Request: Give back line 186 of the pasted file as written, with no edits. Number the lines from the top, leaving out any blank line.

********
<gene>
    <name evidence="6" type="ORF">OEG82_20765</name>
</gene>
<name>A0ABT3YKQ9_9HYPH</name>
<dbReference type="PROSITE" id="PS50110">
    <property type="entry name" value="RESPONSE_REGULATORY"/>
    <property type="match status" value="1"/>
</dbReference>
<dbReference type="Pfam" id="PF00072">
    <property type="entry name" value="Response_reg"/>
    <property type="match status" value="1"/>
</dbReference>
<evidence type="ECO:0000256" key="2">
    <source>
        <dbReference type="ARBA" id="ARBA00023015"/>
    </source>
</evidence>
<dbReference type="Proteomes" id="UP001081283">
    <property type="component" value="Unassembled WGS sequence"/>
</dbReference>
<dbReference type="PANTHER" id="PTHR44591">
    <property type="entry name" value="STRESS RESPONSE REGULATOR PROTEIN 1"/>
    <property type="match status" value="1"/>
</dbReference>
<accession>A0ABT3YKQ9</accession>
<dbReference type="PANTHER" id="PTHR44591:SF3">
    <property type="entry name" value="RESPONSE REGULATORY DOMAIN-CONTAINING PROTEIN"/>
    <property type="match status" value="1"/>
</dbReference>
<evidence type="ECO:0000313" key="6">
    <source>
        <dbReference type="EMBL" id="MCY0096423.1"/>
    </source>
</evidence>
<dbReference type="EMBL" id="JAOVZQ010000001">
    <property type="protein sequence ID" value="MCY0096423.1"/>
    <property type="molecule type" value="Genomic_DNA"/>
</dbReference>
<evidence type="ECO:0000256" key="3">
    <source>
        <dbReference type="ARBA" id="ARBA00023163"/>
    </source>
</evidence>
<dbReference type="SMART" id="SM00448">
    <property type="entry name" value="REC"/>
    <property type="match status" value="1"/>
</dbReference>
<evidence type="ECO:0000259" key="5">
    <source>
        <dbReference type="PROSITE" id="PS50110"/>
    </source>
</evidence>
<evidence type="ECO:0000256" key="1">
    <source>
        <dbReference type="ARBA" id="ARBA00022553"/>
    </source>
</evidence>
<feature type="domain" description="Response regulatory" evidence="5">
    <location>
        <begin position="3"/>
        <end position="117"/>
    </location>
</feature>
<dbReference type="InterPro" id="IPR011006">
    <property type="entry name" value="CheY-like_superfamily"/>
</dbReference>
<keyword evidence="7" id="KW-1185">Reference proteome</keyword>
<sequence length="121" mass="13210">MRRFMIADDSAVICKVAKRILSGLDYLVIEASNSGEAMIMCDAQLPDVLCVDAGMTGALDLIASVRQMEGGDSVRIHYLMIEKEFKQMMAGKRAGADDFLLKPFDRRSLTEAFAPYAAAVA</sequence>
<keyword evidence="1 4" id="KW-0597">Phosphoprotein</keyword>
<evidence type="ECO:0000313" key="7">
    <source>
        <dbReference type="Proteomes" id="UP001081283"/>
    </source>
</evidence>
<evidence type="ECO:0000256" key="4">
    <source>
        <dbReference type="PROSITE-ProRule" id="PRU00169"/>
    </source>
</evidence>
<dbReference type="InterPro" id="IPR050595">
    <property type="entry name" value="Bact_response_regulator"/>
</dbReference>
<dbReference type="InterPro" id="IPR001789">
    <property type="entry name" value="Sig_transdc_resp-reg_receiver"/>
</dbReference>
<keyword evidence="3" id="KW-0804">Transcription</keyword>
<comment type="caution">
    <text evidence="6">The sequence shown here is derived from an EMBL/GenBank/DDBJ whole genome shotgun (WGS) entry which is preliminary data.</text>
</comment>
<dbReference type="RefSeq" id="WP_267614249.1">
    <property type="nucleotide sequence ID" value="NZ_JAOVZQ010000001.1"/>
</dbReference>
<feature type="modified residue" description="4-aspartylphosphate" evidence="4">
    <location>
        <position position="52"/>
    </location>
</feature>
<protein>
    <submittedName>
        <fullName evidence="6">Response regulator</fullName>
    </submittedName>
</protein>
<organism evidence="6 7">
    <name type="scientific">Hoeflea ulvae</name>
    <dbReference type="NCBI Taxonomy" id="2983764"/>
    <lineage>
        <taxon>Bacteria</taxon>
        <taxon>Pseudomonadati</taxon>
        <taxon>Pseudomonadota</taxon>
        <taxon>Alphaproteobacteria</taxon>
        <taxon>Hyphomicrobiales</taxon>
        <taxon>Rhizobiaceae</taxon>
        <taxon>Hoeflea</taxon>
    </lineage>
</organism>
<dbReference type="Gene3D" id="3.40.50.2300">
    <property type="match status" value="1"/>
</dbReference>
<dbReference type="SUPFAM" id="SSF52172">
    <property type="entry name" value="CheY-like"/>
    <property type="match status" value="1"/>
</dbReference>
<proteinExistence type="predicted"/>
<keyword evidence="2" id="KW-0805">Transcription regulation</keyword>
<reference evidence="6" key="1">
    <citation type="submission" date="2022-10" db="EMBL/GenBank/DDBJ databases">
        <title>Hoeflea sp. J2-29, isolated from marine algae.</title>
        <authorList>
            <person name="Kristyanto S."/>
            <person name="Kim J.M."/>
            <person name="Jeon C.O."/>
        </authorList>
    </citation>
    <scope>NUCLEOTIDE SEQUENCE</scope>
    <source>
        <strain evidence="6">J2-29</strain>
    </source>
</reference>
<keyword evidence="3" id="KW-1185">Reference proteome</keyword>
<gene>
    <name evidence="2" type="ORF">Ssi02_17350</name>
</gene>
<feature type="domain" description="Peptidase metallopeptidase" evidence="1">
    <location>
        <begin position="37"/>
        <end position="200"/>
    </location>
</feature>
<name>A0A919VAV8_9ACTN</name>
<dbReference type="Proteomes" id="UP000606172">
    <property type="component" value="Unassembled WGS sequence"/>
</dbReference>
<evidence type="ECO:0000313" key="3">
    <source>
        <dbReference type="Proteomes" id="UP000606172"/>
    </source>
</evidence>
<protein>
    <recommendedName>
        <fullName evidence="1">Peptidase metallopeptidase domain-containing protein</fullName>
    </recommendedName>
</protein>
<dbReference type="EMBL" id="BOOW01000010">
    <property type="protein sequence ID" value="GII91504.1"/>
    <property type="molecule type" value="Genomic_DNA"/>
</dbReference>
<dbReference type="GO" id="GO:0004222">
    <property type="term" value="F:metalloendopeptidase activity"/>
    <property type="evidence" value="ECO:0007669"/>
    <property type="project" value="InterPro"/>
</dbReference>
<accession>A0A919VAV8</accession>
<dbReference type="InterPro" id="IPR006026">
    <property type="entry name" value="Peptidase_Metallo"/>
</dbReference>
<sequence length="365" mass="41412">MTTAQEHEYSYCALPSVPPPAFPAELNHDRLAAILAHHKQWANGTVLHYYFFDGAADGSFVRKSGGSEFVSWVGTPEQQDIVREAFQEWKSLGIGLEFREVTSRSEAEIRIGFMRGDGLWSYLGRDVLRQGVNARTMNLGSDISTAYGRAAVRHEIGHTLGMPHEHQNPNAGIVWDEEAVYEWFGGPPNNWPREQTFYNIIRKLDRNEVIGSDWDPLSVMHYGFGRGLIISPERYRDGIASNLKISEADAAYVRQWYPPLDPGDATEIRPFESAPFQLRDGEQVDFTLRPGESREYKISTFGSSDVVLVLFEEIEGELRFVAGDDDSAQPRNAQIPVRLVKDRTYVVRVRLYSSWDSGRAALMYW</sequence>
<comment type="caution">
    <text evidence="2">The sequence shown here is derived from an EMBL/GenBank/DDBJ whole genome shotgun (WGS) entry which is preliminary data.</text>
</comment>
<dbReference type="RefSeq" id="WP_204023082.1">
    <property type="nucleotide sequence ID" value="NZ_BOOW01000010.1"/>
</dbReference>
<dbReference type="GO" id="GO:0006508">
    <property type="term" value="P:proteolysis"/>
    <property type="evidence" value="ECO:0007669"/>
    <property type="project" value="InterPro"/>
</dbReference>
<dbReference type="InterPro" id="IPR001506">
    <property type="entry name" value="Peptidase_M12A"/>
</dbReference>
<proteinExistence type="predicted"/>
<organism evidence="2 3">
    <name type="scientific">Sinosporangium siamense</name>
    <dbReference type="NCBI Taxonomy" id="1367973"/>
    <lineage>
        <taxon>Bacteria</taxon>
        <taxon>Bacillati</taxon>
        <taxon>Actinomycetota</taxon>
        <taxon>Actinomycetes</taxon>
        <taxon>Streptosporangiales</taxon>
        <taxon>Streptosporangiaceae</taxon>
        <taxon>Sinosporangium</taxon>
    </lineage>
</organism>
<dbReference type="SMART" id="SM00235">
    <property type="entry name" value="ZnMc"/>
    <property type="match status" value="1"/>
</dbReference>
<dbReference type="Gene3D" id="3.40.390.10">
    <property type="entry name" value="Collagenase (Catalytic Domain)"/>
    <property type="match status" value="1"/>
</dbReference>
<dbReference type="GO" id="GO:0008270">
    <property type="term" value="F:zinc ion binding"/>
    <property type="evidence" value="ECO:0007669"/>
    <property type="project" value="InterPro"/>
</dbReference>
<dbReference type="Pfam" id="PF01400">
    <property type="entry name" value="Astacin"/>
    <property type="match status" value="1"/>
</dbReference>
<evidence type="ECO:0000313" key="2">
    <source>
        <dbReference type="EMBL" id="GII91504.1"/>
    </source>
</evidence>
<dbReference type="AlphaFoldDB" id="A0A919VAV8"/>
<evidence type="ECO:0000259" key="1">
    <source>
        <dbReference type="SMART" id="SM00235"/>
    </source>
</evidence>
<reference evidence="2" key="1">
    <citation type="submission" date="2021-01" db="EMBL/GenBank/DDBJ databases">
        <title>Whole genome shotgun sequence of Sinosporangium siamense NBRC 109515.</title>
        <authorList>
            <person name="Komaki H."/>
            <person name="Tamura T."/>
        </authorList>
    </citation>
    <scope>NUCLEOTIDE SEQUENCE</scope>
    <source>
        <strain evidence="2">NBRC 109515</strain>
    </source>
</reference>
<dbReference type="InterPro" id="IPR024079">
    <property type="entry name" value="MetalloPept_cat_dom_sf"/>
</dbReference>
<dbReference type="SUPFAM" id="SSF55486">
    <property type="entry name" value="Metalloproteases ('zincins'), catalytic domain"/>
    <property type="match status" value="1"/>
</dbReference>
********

    <property type="project" value="InterPro"/>